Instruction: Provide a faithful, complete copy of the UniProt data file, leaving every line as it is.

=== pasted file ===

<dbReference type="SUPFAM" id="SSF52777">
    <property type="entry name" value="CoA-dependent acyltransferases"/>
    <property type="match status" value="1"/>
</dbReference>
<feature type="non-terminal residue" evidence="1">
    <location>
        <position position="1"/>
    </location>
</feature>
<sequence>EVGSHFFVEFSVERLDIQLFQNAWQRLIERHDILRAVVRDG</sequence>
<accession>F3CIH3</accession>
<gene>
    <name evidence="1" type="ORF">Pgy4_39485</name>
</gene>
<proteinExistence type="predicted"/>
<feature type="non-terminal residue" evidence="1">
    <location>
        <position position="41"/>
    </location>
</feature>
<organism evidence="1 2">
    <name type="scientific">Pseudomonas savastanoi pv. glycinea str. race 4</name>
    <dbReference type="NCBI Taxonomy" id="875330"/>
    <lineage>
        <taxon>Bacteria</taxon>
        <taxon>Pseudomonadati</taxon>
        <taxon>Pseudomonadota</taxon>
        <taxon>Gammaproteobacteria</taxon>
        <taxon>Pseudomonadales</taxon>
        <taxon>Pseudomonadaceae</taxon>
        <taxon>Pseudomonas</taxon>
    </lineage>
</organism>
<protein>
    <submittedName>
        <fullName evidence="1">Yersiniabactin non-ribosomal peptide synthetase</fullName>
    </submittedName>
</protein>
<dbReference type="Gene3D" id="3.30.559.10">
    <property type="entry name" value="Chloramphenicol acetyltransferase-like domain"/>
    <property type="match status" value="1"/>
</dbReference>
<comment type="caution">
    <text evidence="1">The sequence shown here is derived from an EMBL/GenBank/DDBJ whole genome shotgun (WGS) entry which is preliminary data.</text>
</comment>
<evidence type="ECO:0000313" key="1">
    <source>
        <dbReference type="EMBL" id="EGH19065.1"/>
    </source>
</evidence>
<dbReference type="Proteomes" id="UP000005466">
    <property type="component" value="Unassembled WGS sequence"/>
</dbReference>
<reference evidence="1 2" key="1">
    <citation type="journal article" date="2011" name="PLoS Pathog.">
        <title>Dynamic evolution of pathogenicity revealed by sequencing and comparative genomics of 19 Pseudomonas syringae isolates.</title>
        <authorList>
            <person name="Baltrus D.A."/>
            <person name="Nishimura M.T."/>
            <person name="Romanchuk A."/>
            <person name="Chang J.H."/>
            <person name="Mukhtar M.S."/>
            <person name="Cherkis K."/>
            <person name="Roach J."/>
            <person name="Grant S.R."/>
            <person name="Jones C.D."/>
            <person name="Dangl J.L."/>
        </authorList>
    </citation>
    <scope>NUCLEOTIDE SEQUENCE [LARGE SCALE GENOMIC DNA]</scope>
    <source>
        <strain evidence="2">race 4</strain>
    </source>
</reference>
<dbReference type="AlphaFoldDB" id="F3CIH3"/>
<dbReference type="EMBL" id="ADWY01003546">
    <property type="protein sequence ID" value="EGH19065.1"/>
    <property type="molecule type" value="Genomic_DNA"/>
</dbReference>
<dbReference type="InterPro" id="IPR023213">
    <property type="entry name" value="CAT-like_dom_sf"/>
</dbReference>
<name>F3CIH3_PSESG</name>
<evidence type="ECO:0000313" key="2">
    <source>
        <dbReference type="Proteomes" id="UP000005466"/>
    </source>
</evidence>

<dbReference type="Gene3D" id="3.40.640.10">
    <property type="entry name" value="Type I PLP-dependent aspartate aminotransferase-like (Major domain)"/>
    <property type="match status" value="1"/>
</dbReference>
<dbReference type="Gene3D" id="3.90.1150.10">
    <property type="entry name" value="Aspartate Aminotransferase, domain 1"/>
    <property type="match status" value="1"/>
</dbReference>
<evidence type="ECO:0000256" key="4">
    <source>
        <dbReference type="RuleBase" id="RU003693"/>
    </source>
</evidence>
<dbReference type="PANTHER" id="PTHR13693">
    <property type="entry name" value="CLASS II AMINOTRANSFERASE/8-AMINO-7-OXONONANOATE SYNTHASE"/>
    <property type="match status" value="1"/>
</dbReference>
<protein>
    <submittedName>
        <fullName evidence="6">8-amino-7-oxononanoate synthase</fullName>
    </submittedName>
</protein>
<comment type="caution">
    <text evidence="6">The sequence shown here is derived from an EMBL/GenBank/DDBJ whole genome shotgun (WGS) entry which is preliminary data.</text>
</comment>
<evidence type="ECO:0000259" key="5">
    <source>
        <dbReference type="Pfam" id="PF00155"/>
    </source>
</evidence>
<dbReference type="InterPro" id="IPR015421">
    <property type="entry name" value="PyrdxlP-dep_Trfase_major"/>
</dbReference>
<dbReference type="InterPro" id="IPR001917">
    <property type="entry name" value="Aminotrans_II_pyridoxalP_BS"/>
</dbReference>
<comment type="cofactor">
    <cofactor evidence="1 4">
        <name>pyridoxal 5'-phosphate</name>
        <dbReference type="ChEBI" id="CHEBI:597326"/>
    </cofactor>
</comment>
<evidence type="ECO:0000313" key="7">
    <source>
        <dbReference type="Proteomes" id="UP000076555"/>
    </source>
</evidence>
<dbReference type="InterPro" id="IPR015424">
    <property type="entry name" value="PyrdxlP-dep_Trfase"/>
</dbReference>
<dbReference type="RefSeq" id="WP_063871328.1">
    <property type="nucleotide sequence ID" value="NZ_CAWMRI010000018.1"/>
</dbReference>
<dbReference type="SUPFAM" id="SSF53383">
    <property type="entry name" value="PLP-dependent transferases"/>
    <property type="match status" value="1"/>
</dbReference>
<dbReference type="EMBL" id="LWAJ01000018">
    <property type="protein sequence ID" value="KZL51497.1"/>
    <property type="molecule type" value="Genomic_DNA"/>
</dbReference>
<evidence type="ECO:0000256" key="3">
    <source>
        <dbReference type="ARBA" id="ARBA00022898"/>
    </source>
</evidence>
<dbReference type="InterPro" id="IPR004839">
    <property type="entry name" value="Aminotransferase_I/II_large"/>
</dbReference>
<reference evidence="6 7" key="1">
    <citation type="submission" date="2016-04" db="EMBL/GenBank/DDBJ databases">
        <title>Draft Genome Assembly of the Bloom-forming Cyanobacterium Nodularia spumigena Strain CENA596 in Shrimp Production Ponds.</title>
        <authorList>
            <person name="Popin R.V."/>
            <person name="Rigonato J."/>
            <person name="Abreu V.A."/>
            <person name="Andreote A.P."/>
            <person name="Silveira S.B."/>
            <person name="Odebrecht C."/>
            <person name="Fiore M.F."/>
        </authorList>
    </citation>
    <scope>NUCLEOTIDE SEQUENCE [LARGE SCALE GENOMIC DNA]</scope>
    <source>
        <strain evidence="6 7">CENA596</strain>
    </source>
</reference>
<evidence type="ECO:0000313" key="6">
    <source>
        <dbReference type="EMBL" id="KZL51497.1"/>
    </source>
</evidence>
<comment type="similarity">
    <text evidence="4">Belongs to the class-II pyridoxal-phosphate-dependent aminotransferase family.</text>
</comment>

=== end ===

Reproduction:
<dbReference type="SUPFAM" id="SSF52777">
    <property type="entry name" value="CoA-dependent acyltransferases"/>
    <property type="match status" value="1"/>
</dbReference>
<feature type="non-terminal residue" evidence="1">
    <location>
        <position position="1"/>
    </location>
</feature>
<sequence>EVGSHFFVEFSVERLDIQLFQNAWQRLIERHDILRAVVRDG</sequence>
<accession>F3CIH3</accession>
<gene>
    <name evidence="1" type="ORF">Pgy4_39485</name>
</gene>
<proteinExistence type="predicted"/>
<feature type="non-terminal residue" evidence="1">
    <location>
        <position position="41"/>
    </location>
</feature>
<organism evidence="1 2">
    <name type="scientific">Pseudomonas savastanoi pv. glycinea str. race 4</name>
    <dbReference type="NCBI Taxonomy" id="875330"/>
    <lineage>
        <taxon>Bacteria</taxon>
        <taxon>Pseudomonadati</taxon>
        <taxon>Pseudomonadota</taxon>
        <taxon>Gammaproteobacteria</taxon>
        <taxon>Pseudomonadales</taxon>
        <taxon>Pseudomonadaceae</taxon>
        <taxon>Pseudomonas</taxon>
    </lineage>
</organism>
<protein>
    <submittedName>
        <fullName evidence="1">Yersiniabactin non-ribosomal peptide synthetase</fullName>
    </submittedName>
</protein>
<dbReference type="Gene3D" id="3.30.559.10">
    <property type="entry name" value="Chloramphenicol acetyltransferase-like domain"/>
    <property type="match status" value="1"/>
</dbReference>
<comment type="caution">
    <text evidence="1">The sequence shown here is derived from an EMBL/GenBank/DDBJ whole genome shotgun (WGS) entry which is preliminary data.</text>
</comment>
<evidence type="ECO:0000313" key="1">
    <source>
        <dbReference type="EMBL" id="EGH19065.1"/>
    </source>
</evidence>
<dbReference type="Proteomes" id="UP000005466">
    <property type="component" value="Unassembled WGS sequence"/>
</dbReference>
<reference evidence="1 2" key="1">
    <citation type="journal article" date="2011" name="PLoS Pathog.">
        <title>Dynamic evolution of pathogenicity revealed by sequencing and comparative genomics of 19 Pseudomonas syringae isolates.</title>
        <authorList>
            <person name="Baltrus D.A."/>
            <person name="Nishimura M.T."/>
            <person name="Romanchuk A."/>
            <person name="Chang J.H."/>
            <person name="Mukhtar M.S."/>
            <person name="Cherkis K."/>
            <person name="Roach J."/>
            <person name="Grant S.R."/>
            <person name="Jones C.D."/>
            <person name="Dangl J.L."/>
        </authorList>
    </citation>
    <scope>NUCLEOTIDE SEQUENCE [LARGE SCALE GENOMIC DNA]</scope>
    <source>
        <strain evidence="2">race 4</strain>
    </source>
</reference>
<dbReference type="AlphaFoldDB" id="F3CIH3"/>
<dbReference type="EMBL" id="ADWY01003546">
    <property type="protein sequence ID" value="EGH19065.1"/>
    <property type="molecule type" value="Genomic_DNA"/>
</dbReference>
<dbReference type="InterPro" id="IPR023213">
    <property type="entry name" value="CAT-like_dom_sf"/>
</dbReference>
<name>F3CIH3_PSESG</name>
<evidence type="ECO:0000313" key="2">
    <source>
        <dbReference type="Proteomes" id="UP000005466"/>
    </source>
</evidence>

<dbReference type="Gene3D" id="3.40.640.10">
    <property type="entry name" value="Type I PLP-dependent aspartate aminotransferase-like (Major domain)"/>
    <property type="match status" value="1"/>
</dbReference>
<dbReference type="Gene3D" id="3.90.1150.10">
    <property type="entry name" value="Aspartate Aminotransferase, domain 1"/>
    <property type="match status" value="1"/>
</dbReference>
<evidence type="ECO:0000256" key="4">
    <source>
        <dbReference type="RuleBase" id="RU003693"/>
    </source>
</evidence>
<dbReference type="PANTHER" id="PTHR13693">
    <property type="entry name" value="CLASS II AMINOTRANSFERASE/8-AMINO-7-OXONONANOATE SYNTHASE"/>
    <property type="match status" value="1"/>
</dbReference>
<protein>
    <submittedName>
        <fullName evidence="6">8-amino-7-oxononanoate synthase</fullName>
    </submittedName>
</protein>
<comment type="caution">
    <text evidence="6">The sequence shown here is derived from an EMBL/GenBank/DDBJ whole genome shotgun (WGS) entry which is preliminary data.</text>
</comment>
<evidence type="ECO:0000259" key="5">
    <source>
        <dbReference type="Pfam" id="PF00155"/>
    </source>
</evidence>
<dbReference type="InterPro" id="IPR015421">
    <property type="entry name" value="PyrdxlP-dep_Trfase_major"/>
</dbReference>
<dbReference type="InterPro" id="IPR001917">
    <property type="entry name" value="Aminotrans_II_pyridoxalP_BS"/>
</dbReference>
<comment type="cofactor">
    <cofactor evidence="1 4">
        <name>pyridoxal 5'-phosphate</name>
        <dbReference type="ChEBI" id="CHEBI:597326"/>
    </cofactor>
</comment>
<evidence type="ECO:0000313" key="7">
    <source>
        <dbReference type="Proteomes" id="UP000076555"/>
    </source>
</evidence>
<dbReference type="InterPro" id="IPR015424">
    <property type="entry name" value="PyrdxlP-dep_Trfase"/>
</dbReference>
<dbReference type="RefSeq" id="WP_063871328.1">
    <property type="nucleotide sequence ID" value="NZ_CAWMRI010000018.1"/>
</dbReference>
<dbReference type="SUPFAM" id="SSF53383">
    <property type="entry name" value="PLP-dependent transferases"/>
    <property type="match status" value="1"/>
</dbReference>
<dbReference type="EMBL" id="LWAJ01000018">
    <property type="protein sequence ID" value="KZL51497.1"/>
    <property type="molecule type" value="Genomic_DNA"/>
</dbReference>
<evidence type="ECO:0000256" key="3">
    <source>
        <dbReference type="ARBA" id="ARBA00022898"/>
    </source>
</evidence>
<dbReference type="InterPro" id="IPR004839">
    <property type="entry name" value="Aminotransferase_I/II_large"/>
</dbReference>
<reference evidence="6 7" key="1">
    <citation type="submission" date="2016-04" db="EMBL/GenBank/DDBJ databases">
        <title>Draft Genome Assembly of the Bloom-forming Cyanobacterium Nodularia spumigena Strain CENA596 in Shrimp Production Ponds.</title>
        <authorList>
            <person name="Popin R.V."/>
            <person name="Rigonato J."/>
            <person name="Abreu V.A."/>
            <person name="Andreote A.P."/>
            <person name="Silveira S.B."/>
            <person name="Odebrecht C."/>
            <person name="Fiore M.F."/>
        </authorList>
    </citation>
    <scope>NUCLEOTIDE SEQUENCE [LARGE SCALE GENOMIC DNA]</scope>
    <source>
        <strain evidence="6 7">CENA596</strain>
    </source>
</reference>
<evidence type="ECO:0000313" key="6">
    <source>
        <dbReference type="EMBL" id="KZL51497.1"/>
    </source>
</evidence>
<comment type="similarity">
    <text evidence="4">Belongs to the class-II pyridoxal-phosphate-dependent aminotransferase family.</text>
</comment>